The most prestigious wine zone in the region of Piedmonte, and certainly a contender for the best in all of Italy, is the Barolo DOCG. Barolo is located in the Langhe, the southwestern portion of Piedmonte, a few miles from Alba. The magnificent vineyards of this region are as celebrated for their physical beauty as well as its wines, making it a perfect destination for one of our intimate Italiaoutdoors Italy walking tours. In 2014, the United Nations added the ‘vineyard landscape of Piedmont’ to its elite group of UNESCO cultural and natural sites, in recognition of both its natural beauty as well as distinguished wine tradition.There are 11 communes that make up this DOCG, the five original, and the most prominent, responsible for over 85% of the production are Barolo, La Morra, Castiglione Falletto, Serralunga d’Alba, and Monforte d’Alba. The vineyards of Barolo are on the steep south facing hills that cover this area.
Barolo is produced with only the Nebbiolo grape, one of Italy’s oldest varietals. The name Nebbiolo comes from ‘nebbia,’ the Italian word for fog. Some attribute this name to the natural bloom that appears on the grapes as they ripen, giving them a cloudy color. Other to the thick layer of fog that typically occurs in the Langhe region during late October, harvest time. Nebbiolo is esteemed for its complexity, pronounced tannins and outstanding aging potential.
But Nebbiolo is challenging to grow. It requires more space than other varietals, as the first 2 – 3 buds on each branch are infertile. It also flowers quite early in April and ripens very slowly. A dry, warm September is required for a good year, one that allows the slow ripening Nebbiolo time to develop for a late October harvest.
While the Nebbiolo grape dates back to the 1200s, it is not until the 18th century that the wines from this area became known as Barolo, after the town. Marchesa Giulietta Vitturnia Colbert di Maulevrier owned much of the land that encompassed Barolo, La Morra, Castiglione Falletto and Serralunga. She grew her prized Nebbiolo in these towns, and insisted the wine be named Barolo. She later hired later a famous oenologist from Burgundy, France, Louis Oudart, to bring more sophistication to the production process. At the same time, Camillo Benso, Count of Cavour, became mayor of nearby Grizane. He had traveled across the Alps many times, gaining an appreciation of French wines during his travels. He also employed Oudart to take care of the wine from his family properties. This collaboration resulted in the modern style of Barolo as a dry, elegant wine.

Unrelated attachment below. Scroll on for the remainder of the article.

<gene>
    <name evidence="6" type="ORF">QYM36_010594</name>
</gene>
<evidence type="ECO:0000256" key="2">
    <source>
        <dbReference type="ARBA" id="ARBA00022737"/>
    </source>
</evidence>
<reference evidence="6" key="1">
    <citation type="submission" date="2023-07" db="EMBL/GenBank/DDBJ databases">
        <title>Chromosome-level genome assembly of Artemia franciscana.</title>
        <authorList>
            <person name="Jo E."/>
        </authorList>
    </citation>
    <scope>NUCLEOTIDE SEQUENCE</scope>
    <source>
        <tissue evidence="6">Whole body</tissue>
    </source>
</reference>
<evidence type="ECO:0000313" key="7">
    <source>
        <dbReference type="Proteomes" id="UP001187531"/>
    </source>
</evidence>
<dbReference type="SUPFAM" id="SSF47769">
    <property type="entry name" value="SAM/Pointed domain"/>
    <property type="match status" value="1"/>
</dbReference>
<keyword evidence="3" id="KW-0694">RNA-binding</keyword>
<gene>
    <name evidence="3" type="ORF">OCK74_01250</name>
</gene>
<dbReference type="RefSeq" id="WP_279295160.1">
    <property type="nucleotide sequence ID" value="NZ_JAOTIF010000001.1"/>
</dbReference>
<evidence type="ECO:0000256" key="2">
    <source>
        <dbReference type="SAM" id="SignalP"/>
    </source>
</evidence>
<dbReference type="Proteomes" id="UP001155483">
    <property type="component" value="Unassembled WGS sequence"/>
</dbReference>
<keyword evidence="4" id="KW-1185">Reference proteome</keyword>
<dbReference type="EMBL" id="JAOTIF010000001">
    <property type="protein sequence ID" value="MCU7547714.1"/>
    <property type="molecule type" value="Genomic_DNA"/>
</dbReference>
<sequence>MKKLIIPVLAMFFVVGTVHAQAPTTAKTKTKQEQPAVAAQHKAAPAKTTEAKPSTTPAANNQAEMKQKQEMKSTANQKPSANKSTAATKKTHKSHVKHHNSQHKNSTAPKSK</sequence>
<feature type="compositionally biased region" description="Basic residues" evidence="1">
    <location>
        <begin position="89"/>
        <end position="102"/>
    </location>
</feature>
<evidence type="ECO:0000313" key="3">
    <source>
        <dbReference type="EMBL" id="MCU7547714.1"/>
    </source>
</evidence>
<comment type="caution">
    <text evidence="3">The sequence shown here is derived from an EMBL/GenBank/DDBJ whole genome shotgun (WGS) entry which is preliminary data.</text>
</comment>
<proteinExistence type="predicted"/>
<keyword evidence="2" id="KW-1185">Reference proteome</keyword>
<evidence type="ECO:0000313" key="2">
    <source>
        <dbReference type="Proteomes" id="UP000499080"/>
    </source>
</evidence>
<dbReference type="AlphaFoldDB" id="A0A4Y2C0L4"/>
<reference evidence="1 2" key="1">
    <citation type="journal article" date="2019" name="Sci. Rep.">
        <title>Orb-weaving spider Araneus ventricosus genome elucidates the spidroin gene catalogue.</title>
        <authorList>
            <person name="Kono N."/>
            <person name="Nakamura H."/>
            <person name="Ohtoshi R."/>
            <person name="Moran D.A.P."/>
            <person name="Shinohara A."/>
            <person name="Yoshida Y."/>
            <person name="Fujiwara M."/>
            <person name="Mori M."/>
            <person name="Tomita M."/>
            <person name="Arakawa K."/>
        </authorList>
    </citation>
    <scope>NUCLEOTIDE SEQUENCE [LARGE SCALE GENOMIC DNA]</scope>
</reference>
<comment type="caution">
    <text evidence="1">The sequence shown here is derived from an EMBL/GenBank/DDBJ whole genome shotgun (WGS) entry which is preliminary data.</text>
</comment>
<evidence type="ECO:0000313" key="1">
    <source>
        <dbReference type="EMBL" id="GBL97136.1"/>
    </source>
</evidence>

The Marchesa was close friends with King Carlo Alberto from the House of Savoy. The House of Savoy was formed in the early 11th century in the historical Savoy region, which included the modern day region of Piedmonte. The House of Savoy was a monarchy made up of Dukes, Princes, Kings and Emperors. Through gradual expansion, it grew from ruling a small county in the region of Piedmonte to ruling the entire Kingdom of Italy from its formation in 1861 until the end of World War II. During this time, Barolo was held in such high regard by the aristocracy, it earned the moniker “The Wine of Kings, the King of Wines”. The Nebbiolo grapes were so prized by the ruling classes that there was a 5 lire fine for anyone who cut down a Nebbiolo vine. Repeat offenders had their hands cut off and in some cases were even put to death.
The Barolo and Barbaresco Consortium was founded in 1908, but was not recognized by the Italian Government until 1934. Today, the Consortium includes Barolo, Barbaresco, Alba Langhe and Roero. There are 500 members, made up of small and large producers. The region was established as a DOC in 1966, and became a DOCG in 1980. All Barolo wines must be 100% Nebbiolo, a minimum of 13% alcohol, and aged a minimum 38 months, including 18 months in barrel. A Riserva must undergo an aging of a minimum of 62 months, including 18 months in barrel.